I have been using Vista since a relatively early beta (as one of Microsoft’s volunteer guinea pigs/”testers”), and am writing this post on a machine running a retail version of Vista Home Premium. I like Vista…though I expect I will receive comments from some who will think I am nuts for running a first-release OS. I like its look and feel (quite similar to Mac OS X). As a computing consultant, I like the improvements in security ([advisory: Vista frequently stops you in what you’re doing with a pop-up warning dialogue that asks you, “are you sure you want to continue?” This is because you are essentially running as a “user” and not an “Administrator”, which greatly increases your security. If this is the kind of “feature” that will irritate and annoy you to the point of great distress…stick with XP]). I admit it is an individual preference/”taste” kind of thing…but I do like, and recommend, Vista. Should you decide to climb aboard the Vista bandwagon, the question becomes: upgrading your existing OS, or formatting the hard drive and installing ‘clean’?

Tip of the day: There is a real advantage in doing an “in place upgrade”: namely, you will not have to locate the CDs and re-install all of your programs and applications and games; and, your preferences and settings, files, music, and photos folders will still be there–without copying them back to your machine from a backup [you do make regular backups of your system…don’t you???]. Before you consider an inplace upgrade please, please, please run the Vista Upgrade Advisor tool (click here to get the tool) and carefully heed what it says. It will scan your system and check your hardware (devices and memory) and your programs for “compatibility”. Consider carefully the results.
[update 09/08/07: Due to the fact that nobody’s used this tool, and upgraded heedless of all the advice in this column (and elsewhere), my article on “can I undo my upgrade?” is my most Google’d and my most read posting.]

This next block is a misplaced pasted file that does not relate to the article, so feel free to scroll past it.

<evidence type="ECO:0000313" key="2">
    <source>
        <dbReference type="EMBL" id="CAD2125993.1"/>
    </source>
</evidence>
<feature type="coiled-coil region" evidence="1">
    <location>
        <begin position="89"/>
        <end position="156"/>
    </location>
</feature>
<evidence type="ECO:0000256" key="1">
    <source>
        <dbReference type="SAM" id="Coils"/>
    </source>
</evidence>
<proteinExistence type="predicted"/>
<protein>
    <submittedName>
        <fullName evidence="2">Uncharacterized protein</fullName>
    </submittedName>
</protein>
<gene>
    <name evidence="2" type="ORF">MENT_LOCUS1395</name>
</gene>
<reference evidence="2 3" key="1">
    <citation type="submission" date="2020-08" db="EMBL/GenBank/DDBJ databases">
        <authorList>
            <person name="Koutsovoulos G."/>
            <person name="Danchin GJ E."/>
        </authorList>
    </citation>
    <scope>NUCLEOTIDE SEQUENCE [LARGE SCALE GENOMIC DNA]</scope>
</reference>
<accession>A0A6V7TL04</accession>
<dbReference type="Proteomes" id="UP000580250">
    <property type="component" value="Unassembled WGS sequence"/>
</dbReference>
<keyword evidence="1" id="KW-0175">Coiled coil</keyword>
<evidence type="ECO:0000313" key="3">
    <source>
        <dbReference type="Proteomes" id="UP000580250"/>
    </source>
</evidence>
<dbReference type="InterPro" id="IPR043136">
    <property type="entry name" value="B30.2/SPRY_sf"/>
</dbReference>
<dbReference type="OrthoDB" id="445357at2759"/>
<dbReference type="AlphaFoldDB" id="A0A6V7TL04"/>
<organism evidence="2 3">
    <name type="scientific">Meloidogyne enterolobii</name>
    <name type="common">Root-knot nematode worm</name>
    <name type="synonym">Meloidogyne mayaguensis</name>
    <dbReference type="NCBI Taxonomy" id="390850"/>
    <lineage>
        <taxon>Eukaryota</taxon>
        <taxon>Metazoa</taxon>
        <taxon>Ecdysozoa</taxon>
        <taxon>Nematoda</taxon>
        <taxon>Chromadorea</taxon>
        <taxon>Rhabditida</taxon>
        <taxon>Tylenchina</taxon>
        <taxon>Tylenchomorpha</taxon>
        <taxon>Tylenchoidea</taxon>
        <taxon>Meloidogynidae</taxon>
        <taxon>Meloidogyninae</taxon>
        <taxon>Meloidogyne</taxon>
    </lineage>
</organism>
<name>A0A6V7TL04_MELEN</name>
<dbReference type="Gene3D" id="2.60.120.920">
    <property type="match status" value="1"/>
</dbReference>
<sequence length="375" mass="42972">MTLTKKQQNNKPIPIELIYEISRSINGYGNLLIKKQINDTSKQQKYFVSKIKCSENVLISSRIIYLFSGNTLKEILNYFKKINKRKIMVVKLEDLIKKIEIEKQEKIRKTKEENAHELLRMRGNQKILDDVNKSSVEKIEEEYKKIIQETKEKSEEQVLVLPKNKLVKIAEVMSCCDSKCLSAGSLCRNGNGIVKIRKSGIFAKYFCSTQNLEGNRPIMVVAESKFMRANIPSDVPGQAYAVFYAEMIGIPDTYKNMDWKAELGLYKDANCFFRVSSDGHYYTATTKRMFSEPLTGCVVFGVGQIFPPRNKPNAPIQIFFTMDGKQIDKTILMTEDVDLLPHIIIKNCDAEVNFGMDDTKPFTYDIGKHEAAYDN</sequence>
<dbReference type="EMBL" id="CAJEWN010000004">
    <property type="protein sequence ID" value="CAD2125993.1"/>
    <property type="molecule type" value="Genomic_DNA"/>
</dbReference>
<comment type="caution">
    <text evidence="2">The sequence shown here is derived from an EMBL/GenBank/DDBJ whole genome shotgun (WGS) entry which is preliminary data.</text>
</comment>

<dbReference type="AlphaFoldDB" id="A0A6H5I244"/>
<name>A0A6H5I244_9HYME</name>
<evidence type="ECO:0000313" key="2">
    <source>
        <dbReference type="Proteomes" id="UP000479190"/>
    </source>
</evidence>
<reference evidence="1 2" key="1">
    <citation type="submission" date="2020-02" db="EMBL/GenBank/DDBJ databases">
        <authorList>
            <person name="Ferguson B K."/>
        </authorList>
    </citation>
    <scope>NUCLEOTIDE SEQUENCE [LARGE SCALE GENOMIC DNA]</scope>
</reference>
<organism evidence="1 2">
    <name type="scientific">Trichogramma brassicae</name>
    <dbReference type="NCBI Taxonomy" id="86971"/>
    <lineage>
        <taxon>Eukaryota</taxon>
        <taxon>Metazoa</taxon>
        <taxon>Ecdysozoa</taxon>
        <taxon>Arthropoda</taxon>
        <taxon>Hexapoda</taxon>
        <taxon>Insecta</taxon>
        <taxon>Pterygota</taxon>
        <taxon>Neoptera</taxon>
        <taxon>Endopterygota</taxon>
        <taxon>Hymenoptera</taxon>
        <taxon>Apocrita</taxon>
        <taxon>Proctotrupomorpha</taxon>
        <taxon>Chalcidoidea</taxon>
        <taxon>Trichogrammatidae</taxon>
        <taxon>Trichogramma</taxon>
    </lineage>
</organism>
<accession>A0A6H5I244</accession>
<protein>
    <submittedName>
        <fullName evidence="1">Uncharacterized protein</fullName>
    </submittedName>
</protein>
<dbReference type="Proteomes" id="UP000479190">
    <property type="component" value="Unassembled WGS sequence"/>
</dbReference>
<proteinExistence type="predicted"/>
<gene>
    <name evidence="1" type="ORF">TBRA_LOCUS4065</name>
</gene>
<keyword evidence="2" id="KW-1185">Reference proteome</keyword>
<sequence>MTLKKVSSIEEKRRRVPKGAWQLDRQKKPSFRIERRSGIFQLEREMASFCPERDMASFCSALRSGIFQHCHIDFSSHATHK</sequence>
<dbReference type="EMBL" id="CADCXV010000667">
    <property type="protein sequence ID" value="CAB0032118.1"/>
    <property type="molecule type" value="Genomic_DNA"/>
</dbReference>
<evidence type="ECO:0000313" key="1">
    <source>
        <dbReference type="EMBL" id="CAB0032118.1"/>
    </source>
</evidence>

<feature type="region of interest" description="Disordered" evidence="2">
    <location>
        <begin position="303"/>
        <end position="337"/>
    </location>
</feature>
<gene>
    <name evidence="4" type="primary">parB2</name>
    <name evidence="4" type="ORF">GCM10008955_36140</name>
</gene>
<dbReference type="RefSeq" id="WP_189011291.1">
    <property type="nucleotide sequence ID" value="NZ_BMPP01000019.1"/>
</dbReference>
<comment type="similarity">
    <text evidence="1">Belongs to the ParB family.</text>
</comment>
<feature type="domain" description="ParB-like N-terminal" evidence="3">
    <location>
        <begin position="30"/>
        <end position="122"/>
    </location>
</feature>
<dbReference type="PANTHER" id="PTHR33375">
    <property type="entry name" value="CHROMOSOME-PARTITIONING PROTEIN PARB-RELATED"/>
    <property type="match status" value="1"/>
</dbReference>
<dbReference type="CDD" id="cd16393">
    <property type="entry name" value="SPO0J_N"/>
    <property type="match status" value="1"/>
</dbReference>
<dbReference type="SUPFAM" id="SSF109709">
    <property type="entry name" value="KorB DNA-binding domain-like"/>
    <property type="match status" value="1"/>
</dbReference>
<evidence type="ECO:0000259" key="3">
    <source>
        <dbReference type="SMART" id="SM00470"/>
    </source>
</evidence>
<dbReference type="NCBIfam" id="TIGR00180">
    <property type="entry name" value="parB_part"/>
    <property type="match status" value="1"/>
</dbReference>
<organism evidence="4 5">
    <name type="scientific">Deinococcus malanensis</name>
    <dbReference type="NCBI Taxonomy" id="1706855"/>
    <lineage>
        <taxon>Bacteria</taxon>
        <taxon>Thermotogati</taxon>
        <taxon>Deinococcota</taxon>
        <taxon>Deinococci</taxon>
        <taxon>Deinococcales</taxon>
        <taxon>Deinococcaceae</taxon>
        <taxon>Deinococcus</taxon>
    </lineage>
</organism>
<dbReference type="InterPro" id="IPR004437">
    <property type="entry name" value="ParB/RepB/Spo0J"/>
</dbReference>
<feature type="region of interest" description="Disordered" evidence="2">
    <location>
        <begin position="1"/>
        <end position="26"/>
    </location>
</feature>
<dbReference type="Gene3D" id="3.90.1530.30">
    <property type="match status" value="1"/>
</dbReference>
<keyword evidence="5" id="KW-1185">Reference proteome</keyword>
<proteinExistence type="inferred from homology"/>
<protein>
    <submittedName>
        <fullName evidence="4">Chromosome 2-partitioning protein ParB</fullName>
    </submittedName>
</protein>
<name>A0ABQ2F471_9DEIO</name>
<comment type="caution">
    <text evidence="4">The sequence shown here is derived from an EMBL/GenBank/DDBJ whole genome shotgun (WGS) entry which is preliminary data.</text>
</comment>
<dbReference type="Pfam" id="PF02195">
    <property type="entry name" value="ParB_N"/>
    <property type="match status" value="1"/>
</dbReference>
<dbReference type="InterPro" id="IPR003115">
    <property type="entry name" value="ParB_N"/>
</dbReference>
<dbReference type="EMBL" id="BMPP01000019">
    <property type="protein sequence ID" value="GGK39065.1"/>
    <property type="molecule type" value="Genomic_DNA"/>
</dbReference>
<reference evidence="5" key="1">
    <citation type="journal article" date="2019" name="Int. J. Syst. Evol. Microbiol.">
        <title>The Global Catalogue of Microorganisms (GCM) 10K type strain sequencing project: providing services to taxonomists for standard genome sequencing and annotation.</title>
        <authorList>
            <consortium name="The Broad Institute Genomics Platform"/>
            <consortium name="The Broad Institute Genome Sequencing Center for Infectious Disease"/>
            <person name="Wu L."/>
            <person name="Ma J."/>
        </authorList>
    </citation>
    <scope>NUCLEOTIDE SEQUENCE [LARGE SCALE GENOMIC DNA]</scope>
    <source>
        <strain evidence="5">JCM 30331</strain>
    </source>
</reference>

Those of you considering Vista should also be aware that it has rather stringent hardware requirements (for a listing, please click here) and realize that if your machine is getting along in years you will be better served by buying a new machine–with Vista pre-installed–and using the Easy Data Migration tool to copy over your files and settings.

If your machine is of a fairly recent vintage, has plenty of memory and a decent graphics adapter, and passes the Upgrade Advisor tool’s scan, then go ahead and upgrade. If you barely meet the minimum requirements, and there are several compatibility issues noted by the Advisor’s scan, please don’t cause yourself any grief–skip Vista for now. Start saving your pennies for a brand-new, loaded with the latest technology, machine. That’s my advice.

Today’s free link: Speakeasy’s Internet speed test. Find out what your Internet connection’s speed really is–both downloading and uploading–and see how it compares with other people’s. Are you getting what your ISP says you’re getting? (what you’re paying for!) Find out with this fast, easy to use test.

Copyright © 2007 Tech Paul. All rights reserved.

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June 8, 2007 Posted by | advice, computers, hardware, how to, PC, shopping for, tech, Vista, Windows, XP | , , , , , , , , , , , , , , , | Leave a comment